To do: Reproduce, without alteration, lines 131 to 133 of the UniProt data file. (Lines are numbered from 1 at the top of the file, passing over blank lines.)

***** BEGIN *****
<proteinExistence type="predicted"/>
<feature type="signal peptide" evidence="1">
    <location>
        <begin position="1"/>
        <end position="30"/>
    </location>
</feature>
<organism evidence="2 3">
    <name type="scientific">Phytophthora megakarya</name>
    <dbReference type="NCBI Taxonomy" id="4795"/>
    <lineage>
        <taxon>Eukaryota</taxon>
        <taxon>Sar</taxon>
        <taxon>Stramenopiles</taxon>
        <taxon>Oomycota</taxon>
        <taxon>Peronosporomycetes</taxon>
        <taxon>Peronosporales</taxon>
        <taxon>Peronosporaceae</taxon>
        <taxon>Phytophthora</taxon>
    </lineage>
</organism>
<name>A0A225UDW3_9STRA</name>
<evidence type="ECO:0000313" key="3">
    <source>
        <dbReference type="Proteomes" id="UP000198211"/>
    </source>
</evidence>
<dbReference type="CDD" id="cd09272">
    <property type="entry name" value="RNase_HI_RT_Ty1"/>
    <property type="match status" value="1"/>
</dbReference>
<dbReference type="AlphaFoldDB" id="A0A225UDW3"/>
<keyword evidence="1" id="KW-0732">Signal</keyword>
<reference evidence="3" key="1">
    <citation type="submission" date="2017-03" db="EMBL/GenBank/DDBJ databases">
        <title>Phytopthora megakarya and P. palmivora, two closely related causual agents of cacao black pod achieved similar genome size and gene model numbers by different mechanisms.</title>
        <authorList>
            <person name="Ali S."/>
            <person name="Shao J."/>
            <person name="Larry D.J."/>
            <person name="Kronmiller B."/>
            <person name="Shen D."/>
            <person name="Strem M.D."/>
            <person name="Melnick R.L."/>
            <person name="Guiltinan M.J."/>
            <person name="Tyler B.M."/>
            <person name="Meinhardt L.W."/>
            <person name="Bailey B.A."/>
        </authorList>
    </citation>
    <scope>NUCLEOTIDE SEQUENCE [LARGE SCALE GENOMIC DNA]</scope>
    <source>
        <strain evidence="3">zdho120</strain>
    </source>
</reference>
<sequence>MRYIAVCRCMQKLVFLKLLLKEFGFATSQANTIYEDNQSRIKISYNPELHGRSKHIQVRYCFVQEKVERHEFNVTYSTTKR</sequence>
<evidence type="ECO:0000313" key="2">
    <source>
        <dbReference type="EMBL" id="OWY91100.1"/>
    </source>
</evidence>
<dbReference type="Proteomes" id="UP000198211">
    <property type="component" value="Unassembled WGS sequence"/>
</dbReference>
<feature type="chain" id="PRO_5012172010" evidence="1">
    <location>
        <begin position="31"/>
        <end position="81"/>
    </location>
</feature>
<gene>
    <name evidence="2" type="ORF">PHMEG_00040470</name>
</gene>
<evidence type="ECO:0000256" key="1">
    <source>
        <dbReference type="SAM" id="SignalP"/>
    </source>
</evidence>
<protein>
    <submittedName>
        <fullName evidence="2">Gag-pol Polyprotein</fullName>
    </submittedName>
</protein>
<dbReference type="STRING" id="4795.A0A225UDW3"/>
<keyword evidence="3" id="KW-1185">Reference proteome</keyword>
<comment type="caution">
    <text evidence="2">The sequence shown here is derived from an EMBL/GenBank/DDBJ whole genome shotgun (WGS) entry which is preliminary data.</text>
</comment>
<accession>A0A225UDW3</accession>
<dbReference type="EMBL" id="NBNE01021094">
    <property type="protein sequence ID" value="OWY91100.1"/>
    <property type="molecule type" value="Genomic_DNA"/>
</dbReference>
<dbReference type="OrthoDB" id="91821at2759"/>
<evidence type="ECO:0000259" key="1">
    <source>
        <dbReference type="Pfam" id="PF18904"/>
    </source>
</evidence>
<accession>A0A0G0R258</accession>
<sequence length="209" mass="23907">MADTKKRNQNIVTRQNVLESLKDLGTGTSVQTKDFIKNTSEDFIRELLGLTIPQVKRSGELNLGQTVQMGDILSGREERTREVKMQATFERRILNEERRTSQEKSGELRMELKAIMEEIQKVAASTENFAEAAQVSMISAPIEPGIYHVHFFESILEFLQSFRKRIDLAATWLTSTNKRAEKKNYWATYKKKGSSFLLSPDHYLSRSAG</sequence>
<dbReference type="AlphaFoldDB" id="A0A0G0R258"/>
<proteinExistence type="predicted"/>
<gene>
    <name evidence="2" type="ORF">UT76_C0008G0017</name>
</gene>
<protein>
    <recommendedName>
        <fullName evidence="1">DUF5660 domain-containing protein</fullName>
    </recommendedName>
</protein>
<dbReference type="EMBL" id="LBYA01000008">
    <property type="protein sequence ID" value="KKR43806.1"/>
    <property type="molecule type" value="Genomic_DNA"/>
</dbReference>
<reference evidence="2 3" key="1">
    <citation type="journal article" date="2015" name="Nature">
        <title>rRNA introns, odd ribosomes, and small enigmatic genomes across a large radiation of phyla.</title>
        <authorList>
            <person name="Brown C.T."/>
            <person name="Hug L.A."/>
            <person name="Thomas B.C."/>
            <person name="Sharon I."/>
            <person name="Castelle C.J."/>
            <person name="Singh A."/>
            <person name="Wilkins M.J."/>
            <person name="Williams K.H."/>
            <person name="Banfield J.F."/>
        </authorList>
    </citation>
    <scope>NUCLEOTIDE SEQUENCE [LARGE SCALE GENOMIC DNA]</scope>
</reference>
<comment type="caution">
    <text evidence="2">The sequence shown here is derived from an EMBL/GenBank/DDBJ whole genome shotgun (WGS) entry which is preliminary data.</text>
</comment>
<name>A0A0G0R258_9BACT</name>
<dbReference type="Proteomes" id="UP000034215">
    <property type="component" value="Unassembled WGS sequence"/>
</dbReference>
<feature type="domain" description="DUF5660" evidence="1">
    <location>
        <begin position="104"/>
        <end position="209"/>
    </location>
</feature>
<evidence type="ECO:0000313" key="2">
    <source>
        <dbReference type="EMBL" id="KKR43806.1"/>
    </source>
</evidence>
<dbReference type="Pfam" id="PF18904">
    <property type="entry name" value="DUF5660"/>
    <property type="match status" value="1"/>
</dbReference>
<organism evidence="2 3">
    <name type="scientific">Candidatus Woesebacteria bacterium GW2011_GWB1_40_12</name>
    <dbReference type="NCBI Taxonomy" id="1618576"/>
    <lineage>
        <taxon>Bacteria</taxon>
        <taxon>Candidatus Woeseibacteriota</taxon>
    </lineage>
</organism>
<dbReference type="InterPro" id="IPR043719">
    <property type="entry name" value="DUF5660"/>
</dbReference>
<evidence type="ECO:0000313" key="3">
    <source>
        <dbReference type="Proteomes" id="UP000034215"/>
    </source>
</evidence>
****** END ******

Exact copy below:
    <scope>NUCLEOTIDE SEQUENCE [LARGE SCALE GENOMIC DNA]</scope>
</reference>
<comment type="caution">